State Sen. Liz Krueger sent a letter to the Pennsylvania State Legislature to push a ban on live pigeon shoots, which she says causes poachers to target New York City. There is a bill sitting in the Pennsylvania legislature that would ban live-animal shoots.
Yesterday, just 24 hours after it was sent to the Governor for his signature, Senator Liz Krueger sent the following letter to Governor Paterson urging him to sign the Hydrofracking Moratorium Bill previously passed by the State Senate and recently passed by the Assembly (S8129-B / A11443-B).
Dear Governor Paterson:
I am writing to urge you to sign S.8129-B / A.11443-B, legislation that will place a moratorium on gas drilling in the Marcellus Shale until May 15, 2011. As a co-sponsor of this legislation, I support this moratorium so that we may have more time to properly vet a controversial process that has been connected to disastrous effects in other States.
NEW YORK—The governor is between a rock and a hard place—some would say, between big money and clean water.
On Saturday, Governor Paterson opened up what environmental advocacy groups are calling the “Paterson loophole” to companies wanting to expand their hydro-fracking activity. Hydraulic fracturing, or hydro-fracking, involves pumping a solution of water, sand, and a relatively small portion of toxic chemicals (0.5 percent) into the ground to bust through shale for the prized natural gas within. Many worry about contamination of the watershed that services all of New York City.
“The legislature can be proud of themselves,” declared State Senator Liz Krueger at a gathering in front of the governor’s office at 633 Third Ave. on Monday.
(New York – NY) In an effort to ensure that East Side residents have an opportunity to voice their opinions on high volume hydraulic fracturing, also known as hydrofracking, Senator Liz Krueger and Assemblymember Brian Kavanagh hosted a Speak Out on Hydrofracking on Wednesday, November 9th at Baruch College.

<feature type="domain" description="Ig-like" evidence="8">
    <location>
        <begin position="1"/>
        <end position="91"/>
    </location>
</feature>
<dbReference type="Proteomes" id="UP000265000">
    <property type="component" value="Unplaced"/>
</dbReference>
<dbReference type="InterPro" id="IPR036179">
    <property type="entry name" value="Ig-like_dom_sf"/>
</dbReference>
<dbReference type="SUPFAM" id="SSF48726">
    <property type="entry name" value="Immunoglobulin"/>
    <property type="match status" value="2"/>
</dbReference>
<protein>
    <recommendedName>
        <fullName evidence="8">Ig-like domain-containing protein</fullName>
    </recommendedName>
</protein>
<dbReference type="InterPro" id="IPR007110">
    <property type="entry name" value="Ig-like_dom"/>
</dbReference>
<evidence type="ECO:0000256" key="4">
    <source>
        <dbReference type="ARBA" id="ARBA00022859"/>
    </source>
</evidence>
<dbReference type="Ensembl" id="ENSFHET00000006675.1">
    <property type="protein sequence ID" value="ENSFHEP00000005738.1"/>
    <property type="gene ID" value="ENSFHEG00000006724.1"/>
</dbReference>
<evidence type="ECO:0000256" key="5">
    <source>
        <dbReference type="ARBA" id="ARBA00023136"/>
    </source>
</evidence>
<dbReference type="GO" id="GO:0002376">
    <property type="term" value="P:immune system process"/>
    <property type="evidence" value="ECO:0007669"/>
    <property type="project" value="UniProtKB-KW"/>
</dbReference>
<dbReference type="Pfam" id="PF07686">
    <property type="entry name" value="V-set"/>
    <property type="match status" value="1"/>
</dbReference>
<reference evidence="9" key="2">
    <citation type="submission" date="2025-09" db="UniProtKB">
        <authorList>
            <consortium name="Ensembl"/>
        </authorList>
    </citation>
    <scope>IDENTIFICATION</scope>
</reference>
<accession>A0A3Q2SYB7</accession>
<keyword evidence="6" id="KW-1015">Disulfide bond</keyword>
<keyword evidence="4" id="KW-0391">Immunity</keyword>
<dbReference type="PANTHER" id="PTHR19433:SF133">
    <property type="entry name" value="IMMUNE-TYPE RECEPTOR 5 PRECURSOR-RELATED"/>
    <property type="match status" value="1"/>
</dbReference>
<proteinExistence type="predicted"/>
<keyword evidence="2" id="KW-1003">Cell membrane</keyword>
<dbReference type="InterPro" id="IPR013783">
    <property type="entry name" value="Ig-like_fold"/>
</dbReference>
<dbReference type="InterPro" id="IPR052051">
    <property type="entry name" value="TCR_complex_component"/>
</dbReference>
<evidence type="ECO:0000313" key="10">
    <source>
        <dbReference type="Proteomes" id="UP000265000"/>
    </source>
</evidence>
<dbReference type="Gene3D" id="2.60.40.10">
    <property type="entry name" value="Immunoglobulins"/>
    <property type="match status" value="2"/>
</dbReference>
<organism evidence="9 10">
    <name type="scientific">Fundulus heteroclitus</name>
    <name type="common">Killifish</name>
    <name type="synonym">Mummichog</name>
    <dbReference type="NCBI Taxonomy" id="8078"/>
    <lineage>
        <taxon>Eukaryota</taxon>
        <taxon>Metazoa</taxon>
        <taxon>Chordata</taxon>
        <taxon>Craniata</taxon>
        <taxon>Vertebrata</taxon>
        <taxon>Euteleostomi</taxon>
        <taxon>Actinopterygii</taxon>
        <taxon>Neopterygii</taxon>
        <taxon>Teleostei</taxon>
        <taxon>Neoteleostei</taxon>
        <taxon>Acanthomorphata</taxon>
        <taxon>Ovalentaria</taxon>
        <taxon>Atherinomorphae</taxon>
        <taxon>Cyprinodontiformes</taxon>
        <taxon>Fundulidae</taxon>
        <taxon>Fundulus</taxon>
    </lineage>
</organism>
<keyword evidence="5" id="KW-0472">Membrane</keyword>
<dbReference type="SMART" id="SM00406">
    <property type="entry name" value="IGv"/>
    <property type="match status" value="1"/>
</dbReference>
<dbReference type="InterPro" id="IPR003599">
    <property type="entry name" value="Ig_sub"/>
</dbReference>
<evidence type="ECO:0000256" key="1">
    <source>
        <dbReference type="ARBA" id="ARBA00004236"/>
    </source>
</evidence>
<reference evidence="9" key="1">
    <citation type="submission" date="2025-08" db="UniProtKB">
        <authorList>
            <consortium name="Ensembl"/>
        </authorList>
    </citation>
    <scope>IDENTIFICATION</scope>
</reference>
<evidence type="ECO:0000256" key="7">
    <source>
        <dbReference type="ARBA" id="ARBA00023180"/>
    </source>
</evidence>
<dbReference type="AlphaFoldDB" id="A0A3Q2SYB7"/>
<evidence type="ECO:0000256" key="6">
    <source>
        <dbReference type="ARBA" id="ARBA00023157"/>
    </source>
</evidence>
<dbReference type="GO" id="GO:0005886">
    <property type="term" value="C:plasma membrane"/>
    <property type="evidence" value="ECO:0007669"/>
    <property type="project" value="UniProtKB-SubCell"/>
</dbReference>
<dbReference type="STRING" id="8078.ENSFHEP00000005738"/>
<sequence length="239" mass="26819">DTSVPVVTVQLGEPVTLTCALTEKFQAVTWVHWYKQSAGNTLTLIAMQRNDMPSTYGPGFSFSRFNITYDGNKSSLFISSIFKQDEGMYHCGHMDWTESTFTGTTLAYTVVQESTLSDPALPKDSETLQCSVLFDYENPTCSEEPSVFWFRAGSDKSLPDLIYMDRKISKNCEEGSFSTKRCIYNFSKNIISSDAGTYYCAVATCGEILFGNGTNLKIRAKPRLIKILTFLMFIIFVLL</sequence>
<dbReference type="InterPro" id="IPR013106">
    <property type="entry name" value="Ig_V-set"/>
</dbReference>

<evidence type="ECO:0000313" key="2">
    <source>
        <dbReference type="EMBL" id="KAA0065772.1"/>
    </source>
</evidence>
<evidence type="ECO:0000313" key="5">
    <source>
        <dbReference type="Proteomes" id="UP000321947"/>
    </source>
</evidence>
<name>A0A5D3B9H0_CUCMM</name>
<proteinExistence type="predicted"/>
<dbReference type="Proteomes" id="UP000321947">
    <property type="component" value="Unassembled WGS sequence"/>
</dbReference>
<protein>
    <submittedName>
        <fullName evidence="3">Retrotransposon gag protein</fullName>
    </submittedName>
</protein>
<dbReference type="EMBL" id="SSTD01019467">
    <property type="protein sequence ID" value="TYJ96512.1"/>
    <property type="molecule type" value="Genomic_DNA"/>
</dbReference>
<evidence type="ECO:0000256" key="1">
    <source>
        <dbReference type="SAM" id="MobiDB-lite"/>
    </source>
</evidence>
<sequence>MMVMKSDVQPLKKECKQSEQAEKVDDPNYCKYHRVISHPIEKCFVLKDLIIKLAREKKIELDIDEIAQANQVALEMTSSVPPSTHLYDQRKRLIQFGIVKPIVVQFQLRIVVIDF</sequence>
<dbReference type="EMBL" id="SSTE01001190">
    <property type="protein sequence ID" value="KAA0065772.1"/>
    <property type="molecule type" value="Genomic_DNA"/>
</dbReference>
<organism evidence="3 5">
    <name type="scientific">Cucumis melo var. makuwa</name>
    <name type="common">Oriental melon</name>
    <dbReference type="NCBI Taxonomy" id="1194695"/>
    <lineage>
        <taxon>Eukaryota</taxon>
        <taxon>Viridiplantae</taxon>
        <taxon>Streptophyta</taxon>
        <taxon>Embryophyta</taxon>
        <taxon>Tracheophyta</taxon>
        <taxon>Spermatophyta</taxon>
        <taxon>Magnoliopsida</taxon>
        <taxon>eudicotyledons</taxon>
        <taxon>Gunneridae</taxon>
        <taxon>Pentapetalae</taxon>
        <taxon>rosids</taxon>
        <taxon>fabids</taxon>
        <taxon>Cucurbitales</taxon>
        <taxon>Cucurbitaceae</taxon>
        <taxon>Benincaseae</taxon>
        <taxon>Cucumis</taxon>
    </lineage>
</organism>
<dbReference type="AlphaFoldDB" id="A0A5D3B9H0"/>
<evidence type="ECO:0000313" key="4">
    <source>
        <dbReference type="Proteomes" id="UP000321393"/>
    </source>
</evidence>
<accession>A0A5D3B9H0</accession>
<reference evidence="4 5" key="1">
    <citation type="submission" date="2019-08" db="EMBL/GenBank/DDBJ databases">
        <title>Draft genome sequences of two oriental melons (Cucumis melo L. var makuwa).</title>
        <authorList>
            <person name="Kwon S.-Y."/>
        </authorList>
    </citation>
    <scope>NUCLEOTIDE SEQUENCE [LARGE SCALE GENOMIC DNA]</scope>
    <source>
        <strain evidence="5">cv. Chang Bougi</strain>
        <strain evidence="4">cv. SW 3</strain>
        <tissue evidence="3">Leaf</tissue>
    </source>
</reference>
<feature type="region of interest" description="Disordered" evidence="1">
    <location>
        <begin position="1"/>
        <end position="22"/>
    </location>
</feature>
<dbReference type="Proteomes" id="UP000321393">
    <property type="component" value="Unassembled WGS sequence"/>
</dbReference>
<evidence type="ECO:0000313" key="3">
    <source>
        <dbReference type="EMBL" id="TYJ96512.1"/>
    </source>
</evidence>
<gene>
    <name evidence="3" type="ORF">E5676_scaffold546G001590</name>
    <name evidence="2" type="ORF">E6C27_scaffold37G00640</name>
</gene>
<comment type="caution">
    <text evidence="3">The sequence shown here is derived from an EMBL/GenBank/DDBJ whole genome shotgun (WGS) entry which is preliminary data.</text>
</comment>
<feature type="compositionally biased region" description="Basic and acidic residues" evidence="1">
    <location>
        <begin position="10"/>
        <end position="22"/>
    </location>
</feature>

“The proposal to allow hydrofracking in the State of New York is one which could affect millions of residents throughout our state,” said Senator Liz Krueger. “Any risk to our clean water and air could affect everyone throughout the State. So it’s important that residents have as many opportunities as possible to voice their opinion, whether it be in support or opposition to the drilling.”
NEW YORK - A final hearing on proposals to lift a ban on natural gas drilling in New York state drew a crowd of protesters on Wednesday opposing further energy development in the state.
New York City hosted the last of four hearings to discuss the Department of Environmental Conservation's new rules that could open the state's borders next year to a controversial drilling technique known as fracking.
Sen. Krueger joined State Comptroller Tom DiNapoli and other elected officials to call attention to the growth and success of farmers markets in New York. Alison Bowen reported in Metro:
“Sometimes the simplest solutions are the best, and farmers markets and green markets are a simple, beneficial way to connect our neighborhoods with fresh, healthy and locally grown food,” said New York State Senator Liz Krueger, who represents Manhattan.
Posted by Liz Krueger on Wednesday, December 11th, 2013
Joined by a broad spectrum of drug law reform advocates and fellow elected officials, State Senator Liz Krueger (D-Manhattan) announced that she will be introducing the Marijuana Regulation and Taxation Act (MRTA) today. The legislation would legalize, regulate, and tax marijuana under state law along lines similar to the state’s current system regulating alcohol, and would represent a new approach for New York State after decades of costly, counterproductive policies that have produced racially discriminatory outcomes.
“Prohibition of marijuana is a policy that just hasn’t worked, no matter how you look at it, and it’s time to have an honest conversation about what we should do next,” said Sen. Krueger. “The illegal marijuana economy is alive and well, and our unjust laws are branding nonviolent New Yorkers, especially young adults, as criminals, creating a vicious cycle that ruins lives and needlessly wastes taxpayer dollars. Worst of all, this system has resulted in a civil rights disaster: African Americans are dramatically more likely to be arrested for pot possession than whites, despite similar rates of marijuana use among both groups.”